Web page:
Study Finds Association between Hot Flashes and Heart Health among Menopausal Women

Gradual process. Beautiful mature woman touching sweater and having hot flashHot flashes are a common symptom of menopause, but did you know that there is also an association between hot flashes and heart health? Recent studies have shown that experiencing hot flashes is associated with a higher risk of heart disease, stroke, and other cardiovascular problems. If you’re going through menopause, it’s important to be aware of this link and take steps to protect your heart.
Cardiovascular disease is the leading cause of death in women, and previous research has shown that it accelerates in midlife during the menopause transition.

Approximately 70% of women experience hot flashes during the menopause transition, so more studies are needed to understand the full complexity of this transition in life. It has already been found that women with more frequent hot flashes have poorer cardiovascular risk factor profiles, including insulin resistance (or diabetes), elevated blood pressure (hypertension), dyslipidemia, and a greater risk of underlying atherosclerosis.


Persistent hot flashes have additionally been associated with a higher risk of cardiovascular disease events such as stroke and myocardial infarction. Menopause has also been associated with mental health concerns.

Researchers will be presenting this week at the North American Menopause Society (NAMS) Annual Meeting, highlighting concerns linking hot flashes with heart health.

Dr. Rebecca Thurston from the University of Pittsburgh will lead the presentation and explore potential underlying physiologic mechanisms that could link vasomotor symptoms to cardiovascular risk.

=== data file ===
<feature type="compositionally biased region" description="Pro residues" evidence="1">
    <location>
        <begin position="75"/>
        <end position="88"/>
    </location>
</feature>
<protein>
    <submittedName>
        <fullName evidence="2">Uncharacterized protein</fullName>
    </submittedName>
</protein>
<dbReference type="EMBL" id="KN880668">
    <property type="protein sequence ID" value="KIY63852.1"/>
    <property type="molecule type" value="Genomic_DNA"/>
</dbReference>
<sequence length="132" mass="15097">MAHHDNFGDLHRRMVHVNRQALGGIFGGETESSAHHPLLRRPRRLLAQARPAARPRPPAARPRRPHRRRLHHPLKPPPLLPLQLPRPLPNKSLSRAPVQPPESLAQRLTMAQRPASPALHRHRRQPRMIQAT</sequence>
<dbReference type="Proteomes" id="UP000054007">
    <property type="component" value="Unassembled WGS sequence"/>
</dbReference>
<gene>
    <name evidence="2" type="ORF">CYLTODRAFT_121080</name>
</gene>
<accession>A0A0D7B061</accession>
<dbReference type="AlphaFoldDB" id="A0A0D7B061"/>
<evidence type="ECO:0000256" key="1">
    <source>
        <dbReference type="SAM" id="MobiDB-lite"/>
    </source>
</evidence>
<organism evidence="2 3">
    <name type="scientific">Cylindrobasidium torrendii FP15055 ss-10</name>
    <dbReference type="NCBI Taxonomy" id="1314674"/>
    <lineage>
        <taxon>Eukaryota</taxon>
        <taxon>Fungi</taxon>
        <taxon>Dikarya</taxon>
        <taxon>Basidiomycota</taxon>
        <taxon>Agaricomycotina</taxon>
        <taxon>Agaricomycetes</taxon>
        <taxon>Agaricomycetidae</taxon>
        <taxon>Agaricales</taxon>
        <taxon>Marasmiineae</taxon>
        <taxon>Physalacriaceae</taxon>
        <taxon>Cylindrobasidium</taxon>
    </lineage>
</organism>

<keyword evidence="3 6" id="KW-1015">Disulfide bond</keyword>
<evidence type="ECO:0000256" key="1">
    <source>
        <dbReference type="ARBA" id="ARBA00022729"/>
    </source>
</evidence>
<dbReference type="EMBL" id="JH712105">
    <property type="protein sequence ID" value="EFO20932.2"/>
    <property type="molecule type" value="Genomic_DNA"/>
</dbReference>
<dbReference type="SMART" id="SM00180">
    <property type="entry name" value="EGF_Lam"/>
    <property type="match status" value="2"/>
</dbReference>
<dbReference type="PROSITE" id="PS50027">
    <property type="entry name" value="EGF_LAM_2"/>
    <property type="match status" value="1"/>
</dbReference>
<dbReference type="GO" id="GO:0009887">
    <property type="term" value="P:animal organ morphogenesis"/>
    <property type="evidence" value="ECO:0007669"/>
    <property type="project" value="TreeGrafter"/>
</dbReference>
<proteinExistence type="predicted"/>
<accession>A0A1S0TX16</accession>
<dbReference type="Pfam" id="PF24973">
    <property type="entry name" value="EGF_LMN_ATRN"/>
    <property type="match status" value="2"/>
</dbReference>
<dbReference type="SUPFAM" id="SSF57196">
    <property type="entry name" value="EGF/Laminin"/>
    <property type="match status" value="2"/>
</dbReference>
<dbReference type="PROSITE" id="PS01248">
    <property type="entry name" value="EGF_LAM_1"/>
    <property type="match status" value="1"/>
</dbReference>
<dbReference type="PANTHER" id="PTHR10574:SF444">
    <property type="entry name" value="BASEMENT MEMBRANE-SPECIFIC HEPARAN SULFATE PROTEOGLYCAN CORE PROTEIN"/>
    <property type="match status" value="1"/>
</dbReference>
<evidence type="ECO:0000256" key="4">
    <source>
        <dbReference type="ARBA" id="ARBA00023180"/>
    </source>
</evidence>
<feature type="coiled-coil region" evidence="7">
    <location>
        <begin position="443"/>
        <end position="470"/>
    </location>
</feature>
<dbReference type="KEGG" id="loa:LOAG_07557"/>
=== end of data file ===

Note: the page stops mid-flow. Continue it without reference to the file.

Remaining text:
“Hot flashes are regarded as symptoms with implications for quality of life but not necessarily physical health. Accumulating research has called this long-held clinical wisdom into question and underscores that frequent or severe hot flashes may signal women who are at increased cardiovascular disease risk at midlife and beyond,” says Dr. Thurston.

Maintaining Heart Health

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Author Bio

Sarah began her interest in nutritional healing at an early age. After going through health problems and becoming frustrated with the conventional ways doctors wanted to treat her illness (which were not working), she took it upon herself to find alternative treatments. This led her to revolutionize her own diet to help her get healthier and tackle her health problems. She began treating her illness by living a more balanced lifestyle through healthy food choices, exercise and other alternative medicine such as meditation. This total positive lifestyle change led her to earn a diploma in Nutritional Therapy from Health Sciences Academy in London, England. Today, Sarah enjoys helping others by teaching healthy lifestyle changes through her personal consultations and with her regular contributions to the Doctors Health Press. Also, passionate about following her dreams in life, Sarah moved to France and lived in Paris for over 5 years where she earned a certification in beadwork and embroidery from Lesage (an atelier owned by Chanel). She then went on to be a familiar face sitting front row and reporting from Paris Fashion Week. Sarah continues to practice some of the cultural ways of life she learned while in Europe. They enjoy their food, and take the time to relax and enjoy many of life’s little moments. These are life lessons she is glad to have brought back home with her.